This is explained in the tcsh man page (I suspect you're using tcsh, not csh); see the third quoted paragraph.
The shell maintains a list of aliases which can be set, unset and
printed by the alias and unalias commands. After a command line
is parsed into simple commands (see Commands) the first word of
each command, left-to-right, is checked to see if it has an alias. If
so, the first word is replaced by the alias. If the alias contains a
history reference, it undergoes History substitution (q.v.) as
though the original command were the previous input line. If the alias
does not contain a history reference, the argument list is left
Thus if the alias for `ls' were `ls -l' the command `ls /usr' would
become `ls -l /usr', the argument list here being undisturbed.
If the alias for `lookup' were `grep !^ /etc/passwd' then `lookup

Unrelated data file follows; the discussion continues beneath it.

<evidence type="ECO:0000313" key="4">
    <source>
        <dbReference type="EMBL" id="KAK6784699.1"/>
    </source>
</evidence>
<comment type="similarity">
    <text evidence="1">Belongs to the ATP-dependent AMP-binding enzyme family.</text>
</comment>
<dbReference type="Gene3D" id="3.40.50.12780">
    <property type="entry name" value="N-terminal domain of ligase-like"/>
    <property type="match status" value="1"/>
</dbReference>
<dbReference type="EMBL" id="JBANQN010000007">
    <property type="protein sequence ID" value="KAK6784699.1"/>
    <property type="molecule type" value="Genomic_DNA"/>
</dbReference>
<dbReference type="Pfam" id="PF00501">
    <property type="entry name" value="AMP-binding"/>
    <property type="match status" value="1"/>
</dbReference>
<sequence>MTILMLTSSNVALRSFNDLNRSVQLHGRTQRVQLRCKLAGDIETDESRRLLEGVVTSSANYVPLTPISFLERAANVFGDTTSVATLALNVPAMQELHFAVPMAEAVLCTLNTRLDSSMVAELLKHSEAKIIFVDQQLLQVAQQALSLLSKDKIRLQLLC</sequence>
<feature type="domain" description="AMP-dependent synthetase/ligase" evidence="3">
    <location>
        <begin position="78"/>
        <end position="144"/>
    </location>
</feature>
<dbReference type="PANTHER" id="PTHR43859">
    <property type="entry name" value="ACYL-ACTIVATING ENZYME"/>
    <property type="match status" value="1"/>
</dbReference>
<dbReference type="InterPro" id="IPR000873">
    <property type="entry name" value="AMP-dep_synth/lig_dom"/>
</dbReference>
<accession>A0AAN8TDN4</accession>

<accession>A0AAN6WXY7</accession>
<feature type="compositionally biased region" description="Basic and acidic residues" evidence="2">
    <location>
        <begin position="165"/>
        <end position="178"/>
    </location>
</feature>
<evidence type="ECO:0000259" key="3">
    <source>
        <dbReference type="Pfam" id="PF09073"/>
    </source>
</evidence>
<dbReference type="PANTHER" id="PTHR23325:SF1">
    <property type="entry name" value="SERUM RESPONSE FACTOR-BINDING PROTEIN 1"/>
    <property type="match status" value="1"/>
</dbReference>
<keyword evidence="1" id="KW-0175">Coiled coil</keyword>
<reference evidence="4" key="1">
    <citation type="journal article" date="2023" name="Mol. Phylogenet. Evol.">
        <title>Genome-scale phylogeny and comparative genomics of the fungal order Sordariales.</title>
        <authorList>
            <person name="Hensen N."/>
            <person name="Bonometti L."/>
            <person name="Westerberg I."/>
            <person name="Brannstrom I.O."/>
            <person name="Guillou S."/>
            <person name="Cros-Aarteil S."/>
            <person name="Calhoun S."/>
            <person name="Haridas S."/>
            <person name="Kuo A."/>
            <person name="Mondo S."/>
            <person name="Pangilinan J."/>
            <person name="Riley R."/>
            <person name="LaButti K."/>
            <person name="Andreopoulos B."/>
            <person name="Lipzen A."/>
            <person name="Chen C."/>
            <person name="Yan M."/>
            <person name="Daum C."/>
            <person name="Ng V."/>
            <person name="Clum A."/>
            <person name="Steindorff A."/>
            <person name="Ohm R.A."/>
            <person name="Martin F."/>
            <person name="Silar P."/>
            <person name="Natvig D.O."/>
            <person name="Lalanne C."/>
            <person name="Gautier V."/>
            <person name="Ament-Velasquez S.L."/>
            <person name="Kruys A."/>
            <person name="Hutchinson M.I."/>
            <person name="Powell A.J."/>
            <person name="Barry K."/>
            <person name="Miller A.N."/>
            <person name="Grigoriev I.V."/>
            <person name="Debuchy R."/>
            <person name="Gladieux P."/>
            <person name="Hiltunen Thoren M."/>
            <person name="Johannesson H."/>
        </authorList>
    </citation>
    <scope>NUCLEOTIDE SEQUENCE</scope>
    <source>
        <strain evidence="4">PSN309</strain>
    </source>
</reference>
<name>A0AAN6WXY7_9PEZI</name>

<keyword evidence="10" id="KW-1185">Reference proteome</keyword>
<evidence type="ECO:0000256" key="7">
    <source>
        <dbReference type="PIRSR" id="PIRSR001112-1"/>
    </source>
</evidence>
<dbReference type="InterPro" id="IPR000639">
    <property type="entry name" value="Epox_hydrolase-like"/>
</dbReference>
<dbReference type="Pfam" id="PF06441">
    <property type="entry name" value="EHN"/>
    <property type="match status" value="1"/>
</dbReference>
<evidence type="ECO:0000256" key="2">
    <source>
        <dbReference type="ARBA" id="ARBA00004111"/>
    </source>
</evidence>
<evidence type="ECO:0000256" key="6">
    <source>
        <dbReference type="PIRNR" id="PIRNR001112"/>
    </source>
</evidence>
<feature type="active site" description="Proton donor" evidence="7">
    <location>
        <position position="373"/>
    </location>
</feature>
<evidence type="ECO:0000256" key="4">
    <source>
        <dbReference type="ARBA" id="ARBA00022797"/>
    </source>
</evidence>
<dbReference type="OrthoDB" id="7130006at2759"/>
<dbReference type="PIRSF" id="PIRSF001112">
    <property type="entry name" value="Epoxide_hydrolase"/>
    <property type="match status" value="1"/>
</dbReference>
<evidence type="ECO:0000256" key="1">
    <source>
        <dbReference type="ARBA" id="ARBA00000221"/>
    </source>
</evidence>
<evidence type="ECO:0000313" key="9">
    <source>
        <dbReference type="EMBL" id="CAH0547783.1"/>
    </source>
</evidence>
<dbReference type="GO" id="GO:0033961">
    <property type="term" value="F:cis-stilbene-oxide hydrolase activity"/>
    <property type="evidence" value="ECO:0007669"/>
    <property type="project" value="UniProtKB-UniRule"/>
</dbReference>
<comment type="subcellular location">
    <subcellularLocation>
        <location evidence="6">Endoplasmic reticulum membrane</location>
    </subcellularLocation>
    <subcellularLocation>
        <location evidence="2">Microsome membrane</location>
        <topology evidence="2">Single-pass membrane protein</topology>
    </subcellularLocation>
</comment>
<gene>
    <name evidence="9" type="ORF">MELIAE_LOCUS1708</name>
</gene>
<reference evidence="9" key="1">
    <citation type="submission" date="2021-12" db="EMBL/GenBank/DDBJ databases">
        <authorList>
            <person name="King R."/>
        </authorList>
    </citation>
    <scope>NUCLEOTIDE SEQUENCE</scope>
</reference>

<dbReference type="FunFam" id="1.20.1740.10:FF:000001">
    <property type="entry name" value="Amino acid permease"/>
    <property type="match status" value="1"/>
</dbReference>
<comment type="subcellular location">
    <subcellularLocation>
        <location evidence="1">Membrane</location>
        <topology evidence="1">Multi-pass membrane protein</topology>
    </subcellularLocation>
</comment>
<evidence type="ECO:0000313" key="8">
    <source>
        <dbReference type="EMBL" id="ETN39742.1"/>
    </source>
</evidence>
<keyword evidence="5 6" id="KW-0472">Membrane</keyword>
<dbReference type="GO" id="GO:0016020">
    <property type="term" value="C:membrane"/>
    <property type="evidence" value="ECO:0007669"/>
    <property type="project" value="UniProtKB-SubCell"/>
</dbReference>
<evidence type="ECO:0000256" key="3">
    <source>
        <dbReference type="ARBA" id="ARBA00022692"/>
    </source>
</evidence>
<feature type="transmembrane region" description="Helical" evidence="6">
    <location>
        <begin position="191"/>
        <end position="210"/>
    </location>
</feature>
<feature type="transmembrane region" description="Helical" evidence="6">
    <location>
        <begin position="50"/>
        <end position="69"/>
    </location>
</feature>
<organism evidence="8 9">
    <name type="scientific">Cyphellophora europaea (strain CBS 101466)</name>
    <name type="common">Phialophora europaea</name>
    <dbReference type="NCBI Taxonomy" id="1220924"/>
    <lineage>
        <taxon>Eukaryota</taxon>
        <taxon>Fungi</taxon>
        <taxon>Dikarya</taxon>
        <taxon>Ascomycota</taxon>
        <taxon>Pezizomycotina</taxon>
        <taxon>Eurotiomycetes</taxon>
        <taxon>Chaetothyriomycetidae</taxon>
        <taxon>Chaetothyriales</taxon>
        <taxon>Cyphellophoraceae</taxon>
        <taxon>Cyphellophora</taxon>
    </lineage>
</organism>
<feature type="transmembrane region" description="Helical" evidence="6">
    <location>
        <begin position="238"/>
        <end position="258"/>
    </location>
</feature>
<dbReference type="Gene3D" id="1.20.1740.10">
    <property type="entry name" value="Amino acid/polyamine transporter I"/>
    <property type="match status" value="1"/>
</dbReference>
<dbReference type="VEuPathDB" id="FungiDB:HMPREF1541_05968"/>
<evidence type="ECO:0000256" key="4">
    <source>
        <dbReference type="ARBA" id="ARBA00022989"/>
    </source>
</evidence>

bill' would become `grep bill /etc/passwd'. Aliases can be used to
introduce parser metasyntax. For example, `alias print 'pr !* |
lpr'' defines a ``command'' (`print') which pr(1)s its arguments to
the line printer.
Alias substitution is repeated until the first word of the command has
no alias. If an alias substitution does not change the first word (as
in the previous example) it is flagged to prevent a loop. Other loops
are detected and cause an error.
A good workaround is to precede a command with a
\ character to inhibit alias expansion:
alias df 'printf "\n"; \df -hP | column -t'